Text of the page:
Martinaitytė's instrumental techniques are exemplified by pieces such as Salto Mortale (1993) for 2 contrabasses and organ, A Desert (1996) for 3 trombones, tuba, piano and bell. Later in the piece Between (2000) for trombone, trumpet and percussion performed in France in 2000 by members of Nouvel Ensemble Moderne de Montreal and in Attention! High Tension! (2001) for tuba and piano which received more than 50 performances throughout Lithuania. Starting from 2004 as a result of her collaboration with Lithuanian accordionist Raimondas Sviackevičius, the accordion has played a significant role in her music for the next few years. In 2004 "Gaida" contemporary music festival in Lithuania commissioned her to write Driving Force for trombone, tenor saxophone and accordion. In 2006 she was commissioned to write a concerto for accordion and chamber orchestra called Breakthrough performed by R. Sviackevičius and
The Lithuanian Chamber Orchestra (Published by Karthause-Schmülling, Germany). This led to an even more interesting event where conductor Daniel Gazon (Belgium) proposed a commission to write a piece for 6 accordions, 5 saxophones, wind orchestra, percussion, piano and strings called Perpetual Pulsing Transience (2007) (performed in Brussels, Belgium by the Orchestra of Royal Conservatory of Mons and published by Musikproduktion Höflich, Germany).
In addition to writing for acoustic instruments, Martinaitytė has been developing an interest in electronic music. Since 1998 when she composed the piece Being without for cello, percussion and live electronics, she has been returning to this expanded palette. Her chamber opera based on Hermann Hesse's Steppenwolf composed from 1995-2003 also uses an electronic tape part accompanying the chamber orchestra and singers. Combining her love for brass instruments with an electronic medium, she created a piece called Ab Initio (2004) for tuba and tape which consisted entirely of bird sounds. Among her other electronic pieces performed at the electronic music festival "Jauna Muzika" in Lithuania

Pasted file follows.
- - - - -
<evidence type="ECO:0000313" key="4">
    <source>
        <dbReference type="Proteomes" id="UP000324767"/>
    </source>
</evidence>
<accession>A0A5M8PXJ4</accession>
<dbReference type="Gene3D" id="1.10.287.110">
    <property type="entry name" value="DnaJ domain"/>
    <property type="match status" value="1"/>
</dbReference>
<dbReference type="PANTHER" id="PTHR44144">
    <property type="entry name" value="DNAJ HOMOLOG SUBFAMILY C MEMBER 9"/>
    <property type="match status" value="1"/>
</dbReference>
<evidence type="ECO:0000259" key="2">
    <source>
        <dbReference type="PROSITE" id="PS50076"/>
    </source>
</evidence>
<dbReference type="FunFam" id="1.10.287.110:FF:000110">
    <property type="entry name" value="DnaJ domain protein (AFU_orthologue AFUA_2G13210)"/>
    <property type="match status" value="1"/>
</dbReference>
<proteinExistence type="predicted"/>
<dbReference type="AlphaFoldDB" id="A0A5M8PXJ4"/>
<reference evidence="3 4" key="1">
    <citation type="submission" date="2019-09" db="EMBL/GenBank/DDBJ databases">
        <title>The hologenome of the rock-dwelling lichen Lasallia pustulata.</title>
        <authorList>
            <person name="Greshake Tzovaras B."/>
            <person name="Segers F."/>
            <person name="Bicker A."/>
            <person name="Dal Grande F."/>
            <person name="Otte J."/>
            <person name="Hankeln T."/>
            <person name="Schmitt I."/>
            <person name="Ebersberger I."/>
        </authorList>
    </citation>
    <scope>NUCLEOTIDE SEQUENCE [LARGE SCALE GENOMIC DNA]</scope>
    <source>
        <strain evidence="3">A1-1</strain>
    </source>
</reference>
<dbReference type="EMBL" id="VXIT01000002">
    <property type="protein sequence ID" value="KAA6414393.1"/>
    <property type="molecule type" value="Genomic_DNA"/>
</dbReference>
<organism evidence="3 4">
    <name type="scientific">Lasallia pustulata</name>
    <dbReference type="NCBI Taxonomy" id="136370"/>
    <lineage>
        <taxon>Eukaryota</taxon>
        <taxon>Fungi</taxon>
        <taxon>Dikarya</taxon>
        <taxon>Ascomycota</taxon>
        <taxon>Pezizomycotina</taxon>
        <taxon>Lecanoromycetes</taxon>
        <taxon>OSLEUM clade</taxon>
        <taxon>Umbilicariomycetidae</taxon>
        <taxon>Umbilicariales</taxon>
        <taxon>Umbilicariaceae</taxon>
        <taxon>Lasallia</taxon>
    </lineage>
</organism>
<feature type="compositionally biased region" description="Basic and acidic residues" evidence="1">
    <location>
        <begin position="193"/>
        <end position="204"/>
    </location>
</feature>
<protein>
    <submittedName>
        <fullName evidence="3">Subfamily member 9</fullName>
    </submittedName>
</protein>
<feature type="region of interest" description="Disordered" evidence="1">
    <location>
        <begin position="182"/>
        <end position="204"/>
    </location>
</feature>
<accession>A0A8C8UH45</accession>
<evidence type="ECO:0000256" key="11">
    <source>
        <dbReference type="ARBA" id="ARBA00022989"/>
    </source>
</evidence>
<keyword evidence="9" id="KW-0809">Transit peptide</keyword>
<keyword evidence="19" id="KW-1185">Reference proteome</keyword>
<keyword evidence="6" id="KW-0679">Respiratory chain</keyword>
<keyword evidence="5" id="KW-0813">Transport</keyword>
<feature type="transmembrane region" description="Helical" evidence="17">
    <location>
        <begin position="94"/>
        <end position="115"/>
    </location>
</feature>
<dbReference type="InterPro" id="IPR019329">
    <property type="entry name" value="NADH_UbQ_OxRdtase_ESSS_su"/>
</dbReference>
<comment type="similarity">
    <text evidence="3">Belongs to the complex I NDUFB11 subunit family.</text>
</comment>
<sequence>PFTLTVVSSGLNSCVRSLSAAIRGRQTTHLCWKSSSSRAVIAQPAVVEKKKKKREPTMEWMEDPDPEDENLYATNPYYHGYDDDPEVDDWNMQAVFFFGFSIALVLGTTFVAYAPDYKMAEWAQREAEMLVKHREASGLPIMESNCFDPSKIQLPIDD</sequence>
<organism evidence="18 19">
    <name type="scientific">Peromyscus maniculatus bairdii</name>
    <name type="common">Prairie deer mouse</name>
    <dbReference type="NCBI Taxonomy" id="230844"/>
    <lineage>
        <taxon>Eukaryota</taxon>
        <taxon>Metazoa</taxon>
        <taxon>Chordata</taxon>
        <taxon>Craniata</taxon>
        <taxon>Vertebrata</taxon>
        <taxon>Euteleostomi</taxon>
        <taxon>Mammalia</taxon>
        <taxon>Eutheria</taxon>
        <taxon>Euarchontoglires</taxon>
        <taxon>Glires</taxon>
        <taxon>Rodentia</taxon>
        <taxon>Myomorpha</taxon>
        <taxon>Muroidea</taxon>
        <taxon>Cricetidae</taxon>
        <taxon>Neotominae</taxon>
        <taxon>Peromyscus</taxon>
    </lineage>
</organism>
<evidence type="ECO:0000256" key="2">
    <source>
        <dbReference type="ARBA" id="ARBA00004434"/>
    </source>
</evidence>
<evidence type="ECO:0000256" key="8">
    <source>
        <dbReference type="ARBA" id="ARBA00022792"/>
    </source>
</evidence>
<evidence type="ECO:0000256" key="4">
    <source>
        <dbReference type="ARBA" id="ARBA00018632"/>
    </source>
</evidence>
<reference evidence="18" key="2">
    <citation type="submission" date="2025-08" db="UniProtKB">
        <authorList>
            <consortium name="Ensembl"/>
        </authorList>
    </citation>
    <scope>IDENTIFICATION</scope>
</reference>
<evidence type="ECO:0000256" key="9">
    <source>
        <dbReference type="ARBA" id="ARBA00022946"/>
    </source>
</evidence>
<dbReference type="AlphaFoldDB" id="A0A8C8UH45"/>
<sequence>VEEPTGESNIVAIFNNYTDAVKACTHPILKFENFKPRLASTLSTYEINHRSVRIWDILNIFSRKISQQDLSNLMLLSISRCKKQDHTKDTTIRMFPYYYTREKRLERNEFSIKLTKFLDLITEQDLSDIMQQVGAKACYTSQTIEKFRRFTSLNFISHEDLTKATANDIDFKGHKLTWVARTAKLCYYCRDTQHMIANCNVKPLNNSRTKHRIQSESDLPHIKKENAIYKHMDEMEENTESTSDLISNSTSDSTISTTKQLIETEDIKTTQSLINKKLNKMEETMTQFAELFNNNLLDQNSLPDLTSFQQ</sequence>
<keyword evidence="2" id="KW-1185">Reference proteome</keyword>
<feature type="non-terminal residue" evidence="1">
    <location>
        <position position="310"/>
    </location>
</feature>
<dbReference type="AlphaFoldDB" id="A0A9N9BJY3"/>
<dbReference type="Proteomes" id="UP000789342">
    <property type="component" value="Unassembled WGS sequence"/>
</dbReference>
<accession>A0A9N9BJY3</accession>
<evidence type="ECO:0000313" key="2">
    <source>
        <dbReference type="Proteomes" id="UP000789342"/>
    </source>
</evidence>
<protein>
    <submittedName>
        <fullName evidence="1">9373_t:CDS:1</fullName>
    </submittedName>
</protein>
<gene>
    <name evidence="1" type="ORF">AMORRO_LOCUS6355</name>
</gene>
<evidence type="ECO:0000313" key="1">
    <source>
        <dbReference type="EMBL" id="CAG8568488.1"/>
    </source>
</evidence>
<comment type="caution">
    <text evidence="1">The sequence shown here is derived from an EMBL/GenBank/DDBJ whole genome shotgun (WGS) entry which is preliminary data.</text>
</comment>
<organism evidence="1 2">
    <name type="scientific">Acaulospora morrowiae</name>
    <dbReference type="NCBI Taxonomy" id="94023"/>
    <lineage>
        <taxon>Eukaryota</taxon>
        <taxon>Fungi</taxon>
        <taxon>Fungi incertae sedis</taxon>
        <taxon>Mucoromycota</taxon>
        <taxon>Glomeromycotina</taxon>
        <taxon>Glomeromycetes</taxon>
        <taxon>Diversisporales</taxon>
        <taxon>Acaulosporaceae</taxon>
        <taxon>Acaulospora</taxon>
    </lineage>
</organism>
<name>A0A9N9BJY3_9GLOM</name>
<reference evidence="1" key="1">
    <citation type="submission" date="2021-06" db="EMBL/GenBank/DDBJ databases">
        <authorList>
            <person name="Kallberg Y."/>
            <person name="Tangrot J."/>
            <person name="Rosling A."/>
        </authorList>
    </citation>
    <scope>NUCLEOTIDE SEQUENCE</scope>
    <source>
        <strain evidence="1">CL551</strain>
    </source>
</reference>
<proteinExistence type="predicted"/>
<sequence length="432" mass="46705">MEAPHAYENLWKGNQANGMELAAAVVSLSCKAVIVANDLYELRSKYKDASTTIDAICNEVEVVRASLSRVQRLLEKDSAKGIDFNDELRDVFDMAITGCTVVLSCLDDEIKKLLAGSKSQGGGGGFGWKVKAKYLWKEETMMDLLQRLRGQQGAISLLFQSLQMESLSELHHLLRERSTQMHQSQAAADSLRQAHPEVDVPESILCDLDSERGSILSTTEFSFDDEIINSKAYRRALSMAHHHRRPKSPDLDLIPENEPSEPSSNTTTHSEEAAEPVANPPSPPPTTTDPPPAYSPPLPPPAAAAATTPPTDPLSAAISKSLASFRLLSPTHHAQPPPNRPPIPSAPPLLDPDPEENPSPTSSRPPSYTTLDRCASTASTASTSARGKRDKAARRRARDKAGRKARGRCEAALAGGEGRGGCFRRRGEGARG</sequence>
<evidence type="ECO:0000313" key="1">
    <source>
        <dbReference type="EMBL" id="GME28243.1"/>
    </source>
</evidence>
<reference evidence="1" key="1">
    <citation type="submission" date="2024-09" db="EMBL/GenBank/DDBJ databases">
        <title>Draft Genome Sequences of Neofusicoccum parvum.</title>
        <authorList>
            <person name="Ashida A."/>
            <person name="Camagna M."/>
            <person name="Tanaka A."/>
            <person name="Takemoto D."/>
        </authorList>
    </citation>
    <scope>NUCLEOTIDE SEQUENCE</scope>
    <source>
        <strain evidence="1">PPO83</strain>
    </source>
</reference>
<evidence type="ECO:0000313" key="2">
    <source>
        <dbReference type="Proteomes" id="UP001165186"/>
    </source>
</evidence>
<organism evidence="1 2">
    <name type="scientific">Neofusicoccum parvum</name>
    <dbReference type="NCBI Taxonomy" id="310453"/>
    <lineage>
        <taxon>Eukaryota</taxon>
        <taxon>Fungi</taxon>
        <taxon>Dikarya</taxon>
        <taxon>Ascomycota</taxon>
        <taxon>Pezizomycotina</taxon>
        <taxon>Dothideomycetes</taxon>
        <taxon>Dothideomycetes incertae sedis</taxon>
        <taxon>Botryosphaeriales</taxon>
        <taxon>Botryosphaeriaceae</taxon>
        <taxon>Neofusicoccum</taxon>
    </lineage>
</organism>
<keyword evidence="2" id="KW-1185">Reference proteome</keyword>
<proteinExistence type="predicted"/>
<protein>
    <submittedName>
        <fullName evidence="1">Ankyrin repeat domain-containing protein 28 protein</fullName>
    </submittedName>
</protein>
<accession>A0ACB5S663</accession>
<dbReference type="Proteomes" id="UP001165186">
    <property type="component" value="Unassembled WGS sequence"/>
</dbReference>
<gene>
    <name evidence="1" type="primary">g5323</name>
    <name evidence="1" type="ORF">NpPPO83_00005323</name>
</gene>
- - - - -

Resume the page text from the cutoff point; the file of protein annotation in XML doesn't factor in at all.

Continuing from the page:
are The Unknown (2005) for soprano, flute, live electronics and tape, Illusions of Time and Space (2006) for string quartet and electronics, Continuity-Discontinuity (11:11-11:22) (2008) for 4 bassoons and tape, "1+1=∞" (2011) for 2 cellos, piano, live electronics and Audio Cubes.
Her music has been performed throughout Europe, The USA and Asia by Nouvel Ensemble Moderne (Canada), The Smith Quartet (UK), ERGO Ensemble (Canada), The Orchestra of Mons Royal Conservatoire (Belgium), The Lithuanian Chamber Orchestra, The Lithuanian National Symphony Orchestra and others.
Her work for symphony orchestra A Thousand Doors To The World (2009) commissioned by the Lithuanian Radio on the occasion of "Vilnius – Culture Capital of Europe 2009" was broadcast by Euroradio – one of the “largest virtual concert halls” with 4 million listeners. Two of her orchestral pieces - A Thousand Doors To The World and Horizons received the Lithuanian Composers Union Award as Best Orchestral Performance for 2009 and 2013.
|Equivalent in English